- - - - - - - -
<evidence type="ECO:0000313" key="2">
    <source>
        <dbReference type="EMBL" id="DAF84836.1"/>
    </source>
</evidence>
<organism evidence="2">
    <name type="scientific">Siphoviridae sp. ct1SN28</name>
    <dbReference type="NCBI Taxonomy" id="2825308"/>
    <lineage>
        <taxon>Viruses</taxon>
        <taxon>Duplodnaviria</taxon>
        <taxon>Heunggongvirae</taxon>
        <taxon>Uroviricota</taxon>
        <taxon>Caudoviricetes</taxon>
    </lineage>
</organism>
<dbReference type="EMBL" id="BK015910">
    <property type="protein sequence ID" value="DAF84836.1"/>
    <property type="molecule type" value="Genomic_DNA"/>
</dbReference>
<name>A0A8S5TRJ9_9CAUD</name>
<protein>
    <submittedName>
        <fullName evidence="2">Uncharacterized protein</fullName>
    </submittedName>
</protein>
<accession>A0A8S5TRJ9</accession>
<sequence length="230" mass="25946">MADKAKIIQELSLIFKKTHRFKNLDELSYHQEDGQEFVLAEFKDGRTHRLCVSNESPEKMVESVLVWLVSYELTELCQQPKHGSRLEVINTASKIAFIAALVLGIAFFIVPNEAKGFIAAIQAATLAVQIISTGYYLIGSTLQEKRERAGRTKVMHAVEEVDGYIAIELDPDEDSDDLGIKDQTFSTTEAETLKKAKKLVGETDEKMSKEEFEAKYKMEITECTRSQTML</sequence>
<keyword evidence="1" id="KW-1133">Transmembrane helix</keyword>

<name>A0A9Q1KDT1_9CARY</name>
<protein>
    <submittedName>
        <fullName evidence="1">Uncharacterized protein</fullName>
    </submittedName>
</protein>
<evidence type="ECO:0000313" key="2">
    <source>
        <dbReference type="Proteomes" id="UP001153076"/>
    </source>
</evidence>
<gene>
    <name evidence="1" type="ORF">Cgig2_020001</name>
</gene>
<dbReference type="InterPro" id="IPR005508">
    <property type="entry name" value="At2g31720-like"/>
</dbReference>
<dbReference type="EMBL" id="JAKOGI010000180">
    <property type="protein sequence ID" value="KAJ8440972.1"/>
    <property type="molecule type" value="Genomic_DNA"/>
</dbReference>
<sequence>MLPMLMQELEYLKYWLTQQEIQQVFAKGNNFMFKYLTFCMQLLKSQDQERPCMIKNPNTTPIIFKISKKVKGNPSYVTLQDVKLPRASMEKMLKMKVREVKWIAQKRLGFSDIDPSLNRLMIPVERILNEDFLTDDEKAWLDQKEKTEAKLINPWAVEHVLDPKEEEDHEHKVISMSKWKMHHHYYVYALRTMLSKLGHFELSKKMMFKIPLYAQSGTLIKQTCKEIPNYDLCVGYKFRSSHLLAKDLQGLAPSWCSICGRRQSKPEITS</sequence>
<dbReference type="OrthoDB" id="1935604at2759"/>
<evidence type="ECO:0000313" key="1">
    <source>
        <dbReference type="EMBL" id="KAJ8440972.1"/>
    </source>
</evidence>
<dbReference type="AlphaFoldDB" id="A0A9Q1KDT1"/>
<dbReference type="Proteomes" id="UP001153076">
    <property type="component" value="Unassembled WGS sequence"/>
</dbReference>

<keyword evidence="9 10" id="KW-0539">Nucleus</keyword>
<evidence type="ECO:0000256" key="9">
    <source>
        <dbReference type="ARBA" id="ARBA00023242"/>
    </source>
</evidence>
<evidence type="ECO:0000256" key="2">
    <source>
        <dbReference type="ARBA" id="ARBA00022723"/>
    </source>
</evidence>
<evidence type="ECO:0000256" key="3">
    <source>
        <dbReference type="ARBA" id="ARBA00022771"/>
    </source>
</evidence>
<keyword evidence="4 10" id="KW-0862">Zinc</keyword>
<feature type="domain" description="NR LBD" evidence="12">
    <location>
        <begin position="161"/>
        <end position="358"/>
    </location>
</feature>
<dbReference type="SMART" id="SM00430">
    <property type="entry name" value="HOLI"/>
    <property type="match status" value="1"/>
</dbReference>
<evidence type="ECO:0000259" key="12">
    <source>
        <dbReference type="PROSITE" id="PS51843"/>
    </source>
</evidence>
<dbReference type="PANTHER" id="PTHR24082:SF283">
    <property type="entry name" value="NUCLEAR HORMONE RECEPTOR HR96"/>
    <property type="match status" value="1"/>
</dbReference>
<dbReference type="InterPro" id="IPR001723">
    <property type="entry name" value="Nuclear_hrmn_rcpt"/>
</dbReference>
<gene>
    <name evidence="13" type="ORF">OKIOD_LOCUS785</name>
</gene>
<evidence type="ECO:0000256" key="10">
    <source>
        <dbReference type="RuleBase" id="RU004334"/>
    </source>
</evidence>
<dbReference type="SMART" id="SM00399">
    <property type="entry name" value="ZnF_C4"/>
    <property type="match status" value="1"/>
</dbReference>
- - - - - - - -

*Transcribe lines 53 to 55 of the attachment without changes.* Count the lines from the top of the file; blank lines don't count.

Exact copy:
<evidence type="ECO:0000313" key="1">
    <source>
        <dbReference type="EMBL" id="KAJ8440972.1"/>